This article was originally published here
J Rural Health. 2021 Feb 28. doi: 10.1111/jrh.12560. Online ahead of print.
PURPOSE: Caring for a family member with chronic illness increases cardiovascular disease (CVD) risk by 82%, and rurality imparts additional CVD disparities. The purpose of this study was to describe a profile of rural caregivers of patients with chronic illnesses to determine the prevalence of CVD risk factors, and psychosocial and socioeconomic burden, as well as to compare these variables across gender.
METHODS: Baseline data from a trial of CVD risk reduction in rural caregivers of patients with chronic illnesses were used. We measured depression and anxiety with the PHQ-9 and Brief Symptom Inventory; social, economic, and environmental factors using the MOS-Social Support and Economic and Environmental surveys; body mass index (BMI); blood pressure (BP); and lipid profile.
RESULTS: Of 181 caregivers (age 53±14 years, 80% female), 69% were married; 88% were caring for a family member, including 46% caring for a spouse and 18% for a parent. A total of 51% were anxious, 25% depressed, and 25% reported lack of social support. Most (51%) caregivers had one or more types of CVD; and 49% were smokers. By examination, 76% had elevated BP; 35% had total cholesterol >200; 50% low-density lipoprotein >100; 56% triglycerides >150; and 79% high-density lipoprotein <60. Based on BMI, 91.5% were overweight or obese. Gender comparisons revealed that women reported higher levels of depressive symptoms than men.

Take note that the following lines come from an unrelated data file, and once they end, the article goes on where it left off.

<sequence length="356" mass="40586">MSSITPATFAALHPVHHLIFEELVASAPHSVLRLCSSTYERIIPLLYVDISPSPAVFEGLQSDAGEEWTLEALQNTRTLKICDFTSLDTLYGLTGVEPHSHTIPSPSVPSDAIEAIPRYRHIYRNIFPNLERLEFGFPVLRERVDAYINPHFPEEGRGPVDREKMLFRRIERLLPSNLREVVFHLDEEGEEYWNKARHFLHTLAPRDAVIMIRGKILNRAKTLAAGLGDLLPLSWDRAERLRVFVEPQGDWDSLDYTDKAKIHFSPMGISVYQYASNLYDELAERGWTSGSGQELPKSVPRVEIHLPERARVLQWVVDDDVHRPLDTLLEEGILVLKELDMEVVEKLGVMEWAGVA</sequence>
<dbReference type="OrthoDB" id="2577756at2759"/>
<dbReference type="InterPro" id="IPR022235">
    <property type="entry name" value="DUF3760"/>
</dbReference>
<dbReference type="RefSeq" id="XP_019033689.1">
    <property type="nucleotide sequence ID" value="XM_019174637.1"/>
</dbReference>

CONCLUSIONS: Rural caregivers, regardless of gender, are at increased risk of CVD and struggle with factors that make caregiving burdensome and contribute to their own poor cardiac health.